Open Churches Days: June 2-3, 2018. Churches in Brussels and throughout Belgium will participate in this year’s Open Churches weekend by creating welcoming experiences for visitors, including through guided tours, exhibitions and concerts. The 2018 theme is “the many faces of heritage”- telling the human stories behind the buildings and behind the artwork within them. Info on participating churches and events available HERE.

    Flower Carpet: 16-19 August, 2018.  Every two years, Brussels covers its Grande Place with a spectacular “carpet” of fresh flowers. No tickets are required to view the carpet up close, but visitors wanting a birds’-eye view can purchase advance tickets to the balcony of City Hall. Keep up to date on ticket sales HERE.

    Royal Observatory “Portes Ouvertes”: 29-30 September, 2018.  Belgium’s Royal Observatory, in collaboration with the Royal Meterological Institute and the Royal Aeronomy Institute, will open its doors to the public from noon-6pm on Satruday, September 29 and from 10 am-6pm on Sunday, September 30. Air, space and weather-related activities will be available for the whole family. Visitors may check the institution’s web site closer to the date for more details.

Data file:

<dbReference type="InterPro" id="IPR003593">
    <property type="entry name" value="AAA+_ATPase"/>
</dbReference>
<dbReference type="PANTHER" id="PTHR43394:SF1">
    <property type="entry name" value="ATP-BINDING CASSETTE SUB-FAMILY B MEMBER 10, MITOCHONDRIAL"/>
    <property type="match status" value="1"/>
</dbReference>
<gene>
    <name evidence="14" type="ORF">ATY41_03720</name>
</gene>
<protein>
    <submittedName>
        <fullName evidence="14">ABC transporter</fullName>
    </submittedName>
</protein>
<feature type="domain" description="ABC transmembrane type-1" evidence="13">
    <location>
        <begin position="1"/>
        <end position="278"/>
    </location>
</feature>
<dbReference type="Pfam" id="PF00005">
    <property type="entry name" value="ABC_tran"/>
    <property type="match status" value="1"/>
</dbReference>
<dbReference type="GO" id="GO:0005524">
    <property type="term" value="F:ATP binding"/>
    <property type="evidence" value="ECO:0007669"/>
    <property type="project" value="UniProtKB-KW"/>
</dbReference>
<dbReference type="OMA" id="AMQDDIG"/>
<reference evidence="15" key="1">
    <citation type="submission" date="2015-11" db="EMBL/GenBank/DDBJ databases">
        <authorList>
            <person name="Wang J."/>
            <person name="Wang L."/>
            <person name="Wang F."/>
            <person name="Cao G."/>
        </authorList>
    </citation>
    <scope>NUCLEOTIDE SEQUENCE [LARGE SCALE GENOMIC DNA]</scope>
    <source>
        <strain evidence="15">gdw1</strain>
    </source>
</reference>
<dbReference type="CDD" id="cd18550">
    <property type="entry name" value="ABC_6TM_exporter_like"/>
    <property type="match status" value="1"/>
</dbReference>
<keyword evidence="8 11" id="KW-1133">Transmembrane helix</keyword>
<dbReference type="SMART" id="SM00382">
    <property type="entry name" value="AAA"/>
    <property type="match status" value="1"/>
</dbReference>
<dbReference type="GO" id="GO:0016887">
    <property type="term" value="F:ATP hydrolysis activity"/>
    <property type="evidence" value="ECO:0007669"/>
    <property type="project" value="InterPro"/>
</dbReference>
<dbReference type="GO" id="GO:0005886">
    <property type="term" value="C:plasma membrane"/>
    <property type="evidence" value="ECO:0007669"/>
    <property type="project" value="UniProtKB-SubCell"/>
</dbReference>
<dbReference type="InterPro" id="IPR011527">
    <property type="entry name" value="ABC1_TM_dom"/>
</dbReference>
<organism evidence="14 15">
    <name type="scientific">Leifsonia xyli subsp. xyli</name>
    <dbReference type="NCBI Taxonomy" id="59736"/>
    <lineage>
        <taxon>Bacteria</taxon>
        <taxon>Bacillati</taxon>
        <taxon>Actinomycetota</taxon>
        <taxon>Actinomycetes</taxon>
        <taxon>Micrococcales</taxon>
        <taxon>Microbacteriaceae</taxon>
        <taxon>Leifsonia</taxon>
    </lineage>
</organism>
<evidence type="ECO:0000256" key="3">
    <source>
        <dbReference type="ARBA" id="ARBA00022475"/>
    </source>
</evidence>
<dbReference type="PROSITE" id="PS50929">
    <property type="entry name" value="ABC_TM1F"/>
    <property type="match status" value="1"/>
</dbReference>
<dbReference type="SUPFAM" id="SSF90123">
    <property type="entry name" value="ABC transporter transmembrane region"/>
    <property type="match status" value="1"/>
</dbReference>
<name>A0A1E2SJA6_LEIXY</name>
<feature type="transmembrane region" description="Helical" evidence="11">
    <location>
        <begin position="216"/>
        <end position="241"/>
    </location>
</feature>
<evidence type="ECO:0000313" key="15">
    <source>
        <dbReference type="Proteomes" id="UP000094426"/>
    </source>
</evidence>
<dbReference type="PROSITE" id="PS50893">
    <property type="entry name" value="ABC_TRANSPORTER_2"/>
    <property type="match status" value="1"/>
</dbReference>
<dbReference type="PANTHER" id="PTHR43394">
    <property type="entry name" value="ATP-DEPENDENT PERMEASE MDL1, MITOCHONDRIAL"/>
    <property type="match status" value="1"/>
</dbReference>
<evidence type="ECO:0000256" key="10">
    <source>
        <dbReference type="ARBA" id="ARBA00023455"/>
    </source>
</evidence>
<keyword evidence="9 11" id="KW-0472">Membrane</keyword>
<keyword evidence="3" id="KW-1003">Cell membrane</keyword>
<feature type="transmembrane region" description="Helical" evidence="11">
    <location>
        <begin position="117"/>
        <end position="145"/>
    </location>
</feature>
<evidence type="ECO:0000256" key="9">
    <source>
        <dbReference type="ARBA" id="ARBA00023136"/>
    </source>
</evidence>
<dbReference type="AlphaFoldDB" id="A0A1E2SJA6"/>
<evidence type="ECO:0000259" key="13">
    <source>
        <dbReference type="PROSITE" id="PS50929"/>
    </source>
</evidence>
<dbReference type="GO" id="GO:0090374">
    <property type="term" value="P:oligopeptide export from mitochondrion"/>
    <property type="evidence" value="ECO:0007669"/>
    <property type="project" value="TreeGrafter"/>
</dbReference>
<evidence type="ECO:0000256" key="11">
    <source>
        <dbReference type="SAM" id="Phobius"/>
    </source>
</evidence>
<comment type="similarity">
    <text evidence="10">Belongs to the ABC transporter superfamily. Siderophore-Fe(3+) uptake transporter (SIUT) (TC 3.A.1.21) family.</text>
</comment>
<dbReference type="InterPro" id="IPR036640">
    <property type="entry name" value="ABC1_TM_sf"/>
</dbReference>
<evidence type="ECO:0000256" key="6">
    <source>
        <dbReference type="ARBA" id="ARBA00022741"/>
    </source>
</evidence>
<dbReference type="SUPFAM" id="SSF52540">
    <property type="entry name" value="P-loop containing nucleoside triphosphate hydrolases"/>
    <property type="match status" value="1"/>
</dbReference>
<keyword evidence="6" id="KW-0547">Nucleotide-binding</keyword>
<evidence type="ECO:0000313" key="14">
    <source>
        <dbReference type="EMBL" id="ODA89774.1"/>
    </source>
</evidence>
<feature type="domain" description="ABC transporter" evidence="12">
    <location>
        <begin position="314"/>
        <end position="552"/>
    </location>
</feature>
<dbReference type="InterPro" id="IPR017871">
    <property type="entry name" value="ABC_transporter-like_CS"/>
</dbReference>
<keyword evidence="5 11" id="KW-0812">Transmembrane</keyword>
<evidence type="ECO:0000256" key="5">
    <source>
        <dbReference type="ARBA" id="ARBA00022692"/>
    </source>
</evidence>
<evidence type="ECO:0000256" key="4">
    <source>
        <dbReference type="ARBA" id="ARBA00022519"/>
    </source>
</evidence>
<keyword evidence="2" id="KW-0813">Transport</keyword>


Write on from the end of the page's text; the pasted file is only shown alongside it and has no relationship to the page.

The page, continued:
• 05 Mar 2018 09:43 | Anonymous member

    Achieving gender equality and empowering women and girls is the unfinished business of our time, and the greatest human rights challenge in our world.

    — UN Secretary-General, António Guterres

    March 8 is International Women’s Day.

    On this day, we honor those who have come before us in the global movement for women’s rights and equality, and reflect on the progress still to be made.

    We commemorate the struggles and achievements of those individuals- both celebrated and nameless- who fought for women to have a voice in society. 

    At the same time, we acknowledge the challenges still facing women and girls worldwide. These include barriers to education and economic self-determination, gender-based violence and harassment, and uneven progress with respect to the rights of minority, disabled and socioeconomically disadvantaged women. 

    This year’s International Women’s Day theme celebrates the activists working to empower women worldwide, and to change deep-seated social practices of sexual harassment, gender-based violence and discrimination.

    The American Women’s Club of Brussels is proud to celebrate International Women’s Day by re-affirming our commitment to empowering women in Belgium and beyond. We invite AWCB members, friends and members of the public alike to join us for a series of special women-focused events in March: